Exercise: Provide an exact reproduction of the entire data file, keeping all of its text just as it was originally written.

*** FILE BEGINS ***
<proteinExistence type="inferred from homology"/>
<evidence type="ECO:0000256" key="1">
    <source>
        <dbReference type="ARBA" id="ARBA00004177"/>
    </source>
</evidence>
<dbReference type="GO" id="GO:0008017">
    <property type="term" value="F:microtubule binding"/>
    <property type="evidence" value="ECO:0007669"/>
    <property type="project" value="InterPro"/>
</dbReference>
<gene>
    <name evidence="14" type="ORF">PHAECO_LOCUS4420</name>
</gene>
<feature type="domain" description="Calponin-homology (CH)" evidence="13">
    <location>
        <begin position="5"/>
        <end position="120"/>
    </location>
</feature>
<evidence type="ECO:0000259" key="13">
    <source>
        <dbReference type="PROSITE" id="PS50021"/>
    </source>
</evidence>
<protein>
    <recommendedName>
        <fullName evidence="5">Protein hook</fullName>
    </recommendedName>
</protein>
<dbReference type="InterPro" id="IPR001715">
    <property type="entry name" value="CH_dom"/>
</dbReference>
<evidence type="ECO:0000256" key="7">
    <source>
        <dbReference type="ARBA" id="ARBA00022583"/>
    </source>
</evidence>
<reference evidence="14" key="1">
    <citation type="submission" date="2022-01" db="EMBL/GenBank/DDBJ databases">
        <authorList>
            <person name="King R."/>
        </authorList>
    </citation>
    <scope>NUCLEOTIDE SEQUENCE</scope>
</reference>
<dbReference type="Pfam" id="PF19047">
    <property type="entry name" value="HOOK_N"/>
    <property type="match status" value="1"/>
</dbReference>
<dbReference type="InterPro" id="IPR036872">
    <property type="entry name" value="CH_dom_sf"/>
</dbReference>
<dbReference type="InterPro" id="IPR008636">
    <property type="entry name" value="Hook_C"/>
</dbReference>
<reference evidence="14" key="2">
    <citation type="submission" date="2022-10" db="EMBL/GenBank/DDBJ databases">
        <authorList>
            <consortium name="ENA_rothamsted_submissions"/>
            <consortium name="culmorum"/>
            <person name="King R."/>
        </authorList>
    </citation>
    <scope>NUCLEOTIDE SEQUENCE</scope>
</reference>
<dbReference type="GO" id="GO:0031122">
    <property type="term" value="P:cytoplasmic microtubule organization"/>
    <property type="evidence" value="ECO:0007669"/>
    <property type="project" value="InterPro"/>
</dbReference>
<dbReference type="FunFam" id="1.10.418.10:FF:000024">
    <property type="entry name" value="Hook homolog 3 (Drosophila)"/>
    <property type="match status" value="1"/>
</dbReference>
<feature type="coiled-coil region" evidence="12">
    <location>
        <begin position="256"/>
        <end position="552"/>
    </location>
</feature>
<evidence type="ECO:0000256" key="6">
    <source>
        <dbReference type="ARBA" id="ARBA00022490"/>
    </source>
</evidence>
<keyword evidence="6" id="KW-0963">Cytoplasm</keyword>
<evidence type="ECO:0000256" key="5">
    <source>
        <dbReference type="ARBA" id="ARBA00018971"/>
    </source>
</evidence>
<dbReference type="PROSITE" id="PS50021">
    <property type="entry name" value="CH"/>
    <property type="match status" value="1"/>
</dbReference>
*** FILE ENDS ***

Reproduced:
<proteinExistence type="inferred from homology"/>
<evidence type="ECO:0000256" key="1">
    <source>
        <dbReference type="ARBA" id="ARBA00004177"/>
    </source>
</evidence>
<dbReference type="GO" id="GO:0008017">
    <property type="term" value="F:microtubule binding"/>
    <property type="evidence" value="ECO:0007669"/>
    <property type="project" value="InterPro"/>
</dbReference>
<gene>
    <name evidence="14" type="ORF">PHAECO_LOCUS4420</name>
</gene>
<feature type="domain" description="Calponin-homology (CH)" evidence="13">
    <location>
        <begin position="5"/>
        <end position="120"/>
    </location>
</feature>
<evidence type="ECO:0000259" key="13">
    <source>
        <dbReference type="PROSITE" id="PS50021"/>
    </source>
</evidence>
<protein>
    <recommendedName>
        <fullName evidence="5">Protein hook</fullName>
    </recommendedName>
</protein>
<dbReference type="InterPro" id="IPR001715">
    <property type="entry name" value="CH_dom"/>
</dbReference>
<evidence type="ECO:0000256" key="7">
    <source>
        <dbReference type="ARBA" id="ARBA00022583"/>
    </source>
</evidence>
<reference evidence="14" key="1">
    <citation type="submission" date="2022-01" db="EMBL/GenBank/DDBJ databases">
        <authorList>
            <person name="King R."/>
        </authorList>
    </citation>
    <scope>NUCLEOTIDE SEQUENCE</scope>
</reference>
<dbReference type="Pfam" id="PF19047">
    <property type="entry name" value="HOOK_N"/>
    <property type="match status" value="1"/>
</dbReference>
<dbReference type="InterPro" id="IPR036872">
    <property type="entry name" value="CH_dom_sf"/>
</dbReference>
<dbReference type="InterPro" id="IPR008636">
    <property type="entry name" value="Hook_C"/>
</dbReference>
<reference evidence="14" key="2">
    <citation type="submission" date="2022-10" db="EMBL/GenBank/DDBJ databases">
        <authorList>
            <consortium name="ENA_rothamsted_submissions"/>
            <consortium name="culmorum"/>
            <person name="King R."/>
        </authorList>
    </citation>
    <scope>NUCLEOTIDE SEQUENCE</scope>
</reference>
<dbReference type="GO" id="GO:0031122">
    <property type="term" value="P:cytoplasmic microtubule organization"/>
    <property type="evidence" value="ECO:0007669"/>
    <property type="project" value="InterPro"/>
</dbReference>
<dbReference type="FunFam" id="1.10.418.10:FF:000024">
    <property type="entry name" value="Hook homolog 3 (Drosophila)"/>
    <property type="match status" value="1"/>
</dbReference>
<feature type="coiled-coil region" evidence="12">
    <location>
        <begin position="256"/>
        <end position="552"/>
    </location>
</feature>
<evidence type="ECO:0000256" key="6">
    <source>
        <dbReference type="ARBA" id="ARBA00022490"/>
    </source>
</evidence>
<keyword evidence="6" id="KW-0963">Cytoplasm</keyword>
<evidence type="ECO:0000256" key="5">
    <source>
        <dbReference type="ARBA" id="ARBA00018971"/>
    </source>
</evidence>
<dbReference type="PROSITE" id="PS50021">
    <property type="entry name" value="CH"/>
    <property type="match status" value="1"/>
</dbReference>